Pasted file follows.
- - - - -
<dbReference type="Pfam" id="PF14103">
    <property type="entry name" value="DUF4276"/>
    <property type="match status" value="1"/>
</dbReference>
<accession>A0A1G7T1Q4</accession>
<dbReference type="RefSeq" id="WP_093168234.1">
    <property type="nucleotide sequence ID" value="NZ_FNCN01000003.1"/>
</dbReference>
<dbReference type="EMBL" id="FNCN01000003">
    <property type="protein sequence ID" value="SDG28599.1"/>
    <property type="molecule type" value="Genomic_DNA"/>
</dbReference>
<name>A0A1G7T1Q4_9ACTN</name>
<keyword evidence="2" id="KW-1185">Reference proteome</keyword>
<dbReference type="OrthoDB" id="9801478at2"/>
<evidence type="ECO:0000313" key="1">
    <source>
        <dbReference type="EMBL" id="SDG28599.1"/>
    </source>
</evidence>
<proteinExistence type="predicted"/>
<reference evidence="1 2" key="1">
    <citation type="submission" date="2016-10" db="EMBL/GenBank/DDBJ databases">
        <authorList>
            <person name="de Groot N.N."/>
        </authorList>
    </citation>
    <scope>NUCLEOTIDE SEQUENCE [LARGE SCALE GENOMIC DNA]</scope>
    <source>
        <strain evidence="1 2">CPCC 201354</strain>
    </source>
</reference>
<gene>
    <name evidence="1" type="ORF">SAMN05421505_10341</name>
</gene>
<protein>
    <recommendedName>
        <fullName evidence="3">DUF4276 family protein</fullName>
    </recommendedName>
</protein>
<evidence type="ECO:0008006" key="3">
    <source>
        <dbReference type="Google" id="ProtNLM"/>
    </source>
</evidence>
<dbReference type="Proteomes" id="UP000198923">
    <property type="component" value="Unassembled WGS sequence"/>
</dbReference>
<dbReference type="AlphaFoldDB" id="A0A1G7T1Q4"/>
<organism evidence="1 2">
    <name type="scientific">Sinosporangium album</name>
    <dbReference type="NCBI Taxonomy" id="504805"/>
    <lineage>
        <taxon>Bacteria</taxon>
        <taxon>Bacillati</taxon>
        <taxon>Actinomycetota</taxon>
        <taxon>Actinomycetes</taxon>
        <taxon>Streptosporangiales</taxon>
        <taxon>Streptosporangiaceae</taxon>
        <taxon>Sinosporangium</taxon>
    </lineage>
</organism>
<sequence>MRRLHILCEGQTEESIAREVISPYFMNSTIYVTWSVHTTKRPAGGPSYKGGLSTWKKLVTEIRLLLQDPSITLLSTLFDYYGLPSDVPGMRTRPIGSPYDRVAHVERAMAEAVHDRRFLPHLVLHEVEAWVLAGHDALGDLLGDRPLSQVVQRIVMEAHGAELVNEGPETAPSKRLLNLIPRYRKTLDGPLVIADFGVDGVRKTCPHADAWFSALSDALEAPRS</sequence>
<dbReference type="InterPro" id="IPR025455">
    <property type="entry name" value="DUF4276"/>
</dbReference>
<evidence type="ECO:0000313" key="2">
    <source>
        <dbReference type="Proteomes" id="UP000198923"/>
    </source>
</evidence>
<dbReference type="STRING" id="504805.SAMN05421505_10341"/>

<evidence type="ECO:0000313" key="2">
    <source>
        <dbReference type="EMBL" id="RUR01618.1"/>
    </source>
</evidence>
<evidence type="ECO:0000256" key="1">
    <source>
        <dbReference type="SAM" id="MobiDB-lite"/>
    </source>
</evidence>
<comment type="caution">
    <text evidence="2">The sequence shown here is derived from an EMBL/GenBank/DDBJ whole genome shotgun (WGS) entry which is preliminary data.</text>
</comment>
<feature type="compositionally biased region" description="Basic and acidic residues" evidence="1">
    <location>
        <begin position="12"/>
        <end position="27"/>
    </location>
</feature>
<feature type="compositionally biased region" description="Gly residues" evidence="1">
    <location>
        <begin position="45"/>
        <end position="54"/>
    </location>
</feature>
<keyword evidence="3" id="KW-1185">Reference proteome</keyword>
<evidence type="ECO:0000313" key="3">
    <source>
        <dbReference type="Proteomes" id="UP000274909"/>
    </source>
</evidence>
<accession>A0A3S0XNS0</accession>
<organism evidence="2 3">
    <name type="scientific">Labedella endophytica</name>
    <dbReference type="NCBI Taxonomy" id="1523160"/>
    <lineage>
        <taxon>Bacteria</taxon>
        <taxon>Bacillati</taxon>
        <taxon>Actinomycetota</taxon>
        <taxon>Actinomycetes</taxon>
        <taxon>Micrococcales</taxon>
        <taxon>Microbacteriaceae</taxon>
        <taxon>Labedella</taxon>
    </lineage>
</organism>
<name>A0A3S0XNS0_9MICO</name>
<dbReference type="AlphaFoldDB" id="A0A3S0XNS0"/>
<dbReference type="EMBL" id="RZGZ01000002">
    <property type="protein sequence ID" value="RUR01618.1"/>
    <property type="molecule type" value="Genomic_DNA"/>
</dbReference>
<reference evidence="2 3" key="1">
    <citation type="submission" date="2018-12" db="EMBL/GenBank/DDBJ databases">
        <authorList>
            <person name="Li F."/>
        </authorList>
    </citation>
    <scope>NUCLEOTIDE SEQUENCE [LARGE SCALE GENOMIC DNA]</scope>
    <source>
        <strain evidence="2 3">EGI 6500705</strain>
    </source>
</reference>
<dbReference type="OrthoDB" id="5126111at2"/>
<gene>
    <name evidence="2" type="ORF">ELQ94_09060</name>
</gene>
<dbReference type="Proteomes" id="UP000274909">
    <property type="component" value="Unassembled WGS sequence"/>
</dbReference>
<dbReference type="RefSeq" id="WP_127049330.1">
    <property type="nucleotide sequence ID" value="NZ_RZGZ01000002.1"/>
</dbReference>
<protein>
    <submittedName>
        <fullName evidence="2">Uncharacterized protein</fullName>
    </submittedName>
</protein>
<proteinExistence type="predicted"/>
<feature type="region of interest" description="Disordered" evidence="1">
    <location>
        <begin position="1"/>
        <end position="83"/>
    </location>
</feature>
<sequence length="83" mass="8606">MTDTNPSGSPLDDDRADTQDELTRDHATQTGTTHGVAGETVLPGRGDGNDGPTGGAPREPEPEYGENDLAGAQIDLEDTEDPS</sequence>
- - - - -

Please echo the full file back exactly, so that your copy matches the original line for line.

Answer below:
<dbReference type="Pfam" id="PF14103">
    <property type="entry name" value="DUF4276"/>
    <property type="match status" value="1"/>
</dbReference>
<accession>A0A1G7T1Q4</accession>
<dbReference type="RefSeq" id="WP_093168234.1">
    <property type="nucleotide sequence ID" value="NZ_FNCN01000003.1"/>
</dbReference>
<dbReference type="EMBL" id="FNCN01000003">
    <property type="protein sequence ID" value="SDG28599.1"/>
    <property type="molecule type" value="Genomic_DNA"/>
</dbReference>
<name>A0A1G7T1Q4_9ACTN</name>
<keyword evidence="2" id="KW-1185">Reference proteome</keyword>
<dbReference type="OrthoDB" id="9801478at2"/>
<evidence type="ECO:0000313" key="1">
    <source>
        <dbReference type="EMBL" id="SDG28599.1"/>
    </source>
</evidence>
<proteinExistence type="predicted"/>
<reference evidence="1 2" key="1">
    <citation type="submission" date="2016-10" db="EMBL/GenBank/DDBJ databases">
        <authorList>
            <person name="de Groot N.N."/>
        </authorList>
    </citation>
    <scope>NUCLEOTIDE SEQUENCE [LARGE SCALE GENOMIC DNA]</scope>
    <source>
        <strain evidence="1 2">CPCC 201354</strain>
    </source>
</reference>
<gene>
    <name evidence="1" type="ORF">SAMN05421505_10341</name>
</gene>
<protein>
    <recommendedName>
        <fullName evidence="3">DUF4276 family protein</fullName>
    </recommendedName>
</protein>
<evidence type="ECO:0008006" key="3">
    <source>
        <dbReference type="Google" id="ProtNLM"/>
    </source>
</evidence>
<dbReference type="Proteomes" id="UP000198923">
    <property type="component" value="Unassembled WGS sequence"/>
</dbReference>
<dbReference type="AlphaFoldDB" id="A0A1G7T1Q4"/>
<organism evidence="1 2">
    <name type="scientific">Sinosporangium album</name>
    <dbReference type="NCBI Taxonomy" id="504805"/>
    <lineage>
        <taxon>Bacteria</taxon>
        <taxon>Bacillati</taxon>
        <taxon>Actinomycetota</taxon>
        <taxon>Actinomycetes</taxon>
        <taxon>Streptosporangiales</taxon>
        <taxon>Streptosporangiaceae</taxon>
        <taxon>Sinosporangium</taxon>
    </lineage>
</organism>
<sequence>MRRLHILCEGQTEESIAREVISPYFMNSTIYVTWSVHTTKRPAGGPSYKGGLSTWKKLVTEIRLLLQDPSITLLSTLFDYYGLPSDVPGMRTRPIGSPYDRVAHVERAMAEAVHDRRFLPHLVLHEVEAWVLAGHDALGDLLGDRPLSQVVQRIVMEAHGAELVNEGPETAPSKRLLNLIPRYRKTLDGPLVIADFGVDGVRKTCPHADAWFSALSDALEAPRS</sequence>
<dbReference type="InterPro" id="IPR025455">
    <property type="entry name" value="DUF4276"/>
</dbReference>
<evidence type="ECO:0000313" key="2">
    <source>
        <dbReference type="Proteomes" id="UP000198923"/>
    </source>
</evidence>
<dbReference type="STRING" id="504805.SAMN05421505_10341"/>

<evidence type="ECO:0000313" key="2">
    <source>
        <dbReference type="EMBL" id="RUR01618.1"/>
    </source>
</evidence>
<evidence type="ECO:0000256" key="1">
    <source>
        <dbReference type="SAM" id="MobiDB-lite"/>
    </source>
</evidence>
<comment type="caution">
    <text evidence="2">The sequence shown here is derived from an EMBL/GenBank/DDBJ whole genome shotgun (WGS) entry which is preliminary data.</text>
</comment>
<feature type="compositionally biased region" description="Basic and acidic residues" evidence="1">
    <location>
        <begin position="12"/>
        <end position="27"/>
    </location>
</feature>
<feature type="compositionally biased region" description="Gly residues" evidence="1">
    <location>
        <begin position="45"/>
        <end position="54"/>
    </location>
</feature>
<keyword evidence="3" id="KW-1185">Reference proteome</keyword>
<evidence type="ECO:0000313" key="3">
    <source>
        <dbReference type="Proteomes" id="UP000274909"/>
    </source>
</evidence>
<accession>A0A3S0XNS0</accession>
<organism evidence="2 3">
    <name type="scientific">Labedella endophytica</name>
    <dbReference type="NCBI Taxonomy" id="1523160"/>
    <lineage>
        <taxon>Bacteria</taxon>
        <taxon>Bacillati</taxon>
        <taxon>Actinomycetota</taxon>
        <taxon>Actinomycetes</taxon>
        <taxon>Micrococcales</taxon>
        <taxon>Microbacteriaceae</taxon>
        <taxon>Labedella</taxon>
    </lineage>
</organism>
<name>A0A3S0XNS0_9MICO</name>
<dbReference type="AlphaFoldDB" id="A0A3S0XNS0"/>
<dbReference type="EMBL" id="RZGZ01000002">
    <property type="protein sequence ID" value="RUR01618.1"/>
    <property type="molecule type" value="Genomic_DNA"/>
</dbReference>
<reference evidence="2 3" key="1">
    <citation type="submission" date="2018-12" db="EMBL/GenBank/DDBJ databases">
        <authorList>
            <person name="Li F."/>
        </authorList>
    </citation>
    <scope>NUCLEOTIDE SEQUENCE [LARGE SCALE GENOMIC DNA]</scope>
    <source>
        <strain evidence="2 3">EGI 6500705</strain>
    </source>
</reference>
<dbReference type="OrthoDB" id="5126111at2"/>
<gene>
    <name evidence="2" type="ORF">ELQ94_09060</name>
</gene>
<dbReference type="Proteomes" id="UP000274909">
    <property type="component" value="Unassembled WGS sequence"/>
</dbReference>
<dbReference type="RefSeq" id="WP_127049330.1">
    <property type="nucleotide sequence ID" value="NZ_RZGZ01000002.1"/>
</dbReference>
<protein>
    <submittedName>
        <fullName evidence="2">Uncharacterized protein</fullName>
    </submittedName>
</protein>
<proteinExistence type="predicted"/>
<feature type="region of interest" description="Disordered" evidence="1">
    <location>
        <begin position="1"/>
        <end position="83"/>
    </location>
</feature>
<sequence length="83" mass="8606">MTDTNPSGSPLDDDRADTQDELTRDHATQTGTTHGVAGETVLPGRGDGNDGPTGGAPREPEPEYGENDLAGAQIDLEDTEDPS</sequence>